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Bison 1.875

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2.5.3 The mfcalc Symbol Table

The multi-function calculator requires a symbol table to keep track of the names and meanings of variables and functions. This doesn't affect the grammar rules (except for the actions) or the Bison declarations, but it requires some additional C functions for support.

The symbol table itself consists of a linked list of records. Its definition, which is kept in the header `calc.h', is as follows. It provides for either functions or variables to be placed in the table.

 
/* Function type.  */
typedef double (*func_t) (double);

/* Data type for links in the chain of symbols.  */
struct symrec
{
  char *name;  /* name of symbol */
  int type;    /* type of symbol: either VAR or FNCT */
  union
  {
    double var;      /* value of a VAR */
    func_t fnctptr;  /* value of a FNCT */
  } value;
  struct symrec *next;  /* link field */
};

typedef struct symrec symrec;

/* The symbol table: a chain of `struct symrec'.  */
extern symrec *sym_table;

symrec *putsym (char const *, func_t);
symrec *getsym (char const *);

The new version of main includes a call to init_table, a function that initializes the symbol table. Here it is, and init_table as well:

 
#include <stdio.h>

/* Called by yyparse on error.  */
void
yyerror (char const *s)
{
  printf ("%s\n", s);
}

struct init
{
  char const *fname;
  double (*fnct) (double);
};

struct init const arith_fncts[] =
{
  "sin",  sin,
  "cos",  cos,
  "atan", atan,
  "ln",   log,
  "exp",  exp,
  "sqrt", sqrt,
  0, 0
};

/* The symbol table: a chain of `struct symrec'.  */
symrec *sym_table;

/* Put arithmetic functions in table.  */
void
init_table (void)
{
  int i;
  symrec *ptr;
  for (i = 0; arith_fncts[i].fname != 0; i++)
    {
      ptr = putsym (arith_fncts[i].fname, FNCT);
      ptr->value.fnctptr = arith_fncts[i].fnct;
    }
}

int
main (void)
{
  init_table ();
  return yyparse ();
}

By simply editing the initialization list and adding the necessary include files, you can add additional functions to the calculator.

Two important functions allow look-up and installation of symbols in the symbol table. The function putsym is passed a name and the type (VAR or FNCT) of the object to be installed. The object is linked to the front of the list, and a pointer to the object is returned. The function getsym is passed the name of the symbol to look up. If found, a pointer to that symbol is returned; otherwise zero is returned.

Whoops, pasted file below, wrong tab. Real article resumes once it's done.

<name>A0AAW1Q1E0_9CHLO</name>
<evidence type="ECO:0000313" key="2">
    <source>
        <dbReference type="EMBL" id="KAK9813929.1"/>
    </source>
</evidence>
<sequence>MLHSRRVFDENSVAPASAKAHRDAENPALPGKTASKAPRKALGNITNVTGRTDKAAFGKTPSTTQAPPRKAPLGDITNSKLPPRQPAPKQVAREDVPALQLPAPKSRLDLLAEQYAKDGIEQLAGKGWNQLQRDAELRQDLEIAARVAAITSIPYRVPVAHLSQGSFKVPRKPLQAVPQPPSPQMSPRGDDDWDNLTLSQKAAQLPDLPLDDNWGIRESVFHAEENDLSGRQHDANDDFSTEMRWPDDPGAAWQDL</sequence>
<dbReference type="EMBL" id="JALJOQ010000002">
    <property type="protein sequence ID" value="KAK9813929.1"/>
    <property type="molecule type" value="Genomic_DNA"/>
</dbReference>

symrec *
putsym (char const *sym_name, int sym_type)
{
  symrec *ptr;
  ptr = (symrec *) malloc (sizeof (symrec));
  ptr->name = (char *) malloc (strlen (sym_name) + 1);
  strcpy (ptr->name,sym_name);
  ptr->type = sym_type;
  ptr->value.var = 0; /* Set value to 0 even if fctn.  */
  ptr->next = (struct symrec *)sym_table;
  sym_table = ptr;
  return ptr;
}

symrec *
getsym (char const *sym_name)
{
  symrec *ptr;
  for (ptr = sym_table; ptr != (symrec *) 0;
       ptr = (symrec *)ptr->next)
    if (strcmp (ptr->name,sym_name) == 0)
      return ptr;
  return 0;
}

The function yylex must now recognize variables, numeric values, and the single-character arithmetic operators. Strings of alphanumeric characters with a leading non-digit are recognized as either variables or functions depending on what the symbol table says about them.

The string is passed to getsym for look up in the symbol table. If the name appears in the table, a pointer to its location and its type (VAR or FNCT) is returned to yyparse. If it is not already in the table, then it is installed as a VAR using putsym. Again, a pointer and its type (which must be VAR) is returned to yyparse.

No change is needed in the handling of numeric values and arithmetic operators in yylex.

 
#include <ctype.h>

int
yylex (void)
{
  int c;

  /* Ignore white space, get first nonwhite character.  */
  while ((c = getchar ()) == ' ' || c == '\t');

  if (c == EOF)
    return 0;

  /* Char starts a number => parse the number.         */
  if (c == '.' || isdigit (c))
    {
      ungetc (c, stdin);
      scanf ("%lf", &yylval.val);
      return NUM;
    }

  /* Char starts an identifier => read the name.       */
  if (isalpha (c))
    {
      symrec *s;
      static char *symbuf = 0;
      static int length = 0;
      int i;

      /* Initially make the buffer long enough
         for a 40-character symbol name.  */
      if (length == 0)
        length = 40, symbuf = (char *)malloc (length + 1);

      i = 0;
      do
        {
          /* If buffer is full, make it bigger.        */
          if (i == length)
            {
              length *= 2;
              symbuf = (char *) realloc (symbuf, length + 1);
            }
          /* Add this character to the buffer.         */
          symbuf[i++] = c;
          /* Get another character.                    */
          c = getchar ();
        }
      while (isalnum (c));

      ungetc (c, stdin);
      symbuf[i] = '\0';

      s = getsym (symbuf);
      if (s == 0)
        s = putsym (symbuf, VAR);
      yylval.tptr = s;
      return s->type;
    }

  /* Any other character is a token by itself.        */
  return c;
}

This program is both powerful and flexible. You may easily add new functions, and it is a simple job to modify this code to install predefined variables such as pi or e as well.


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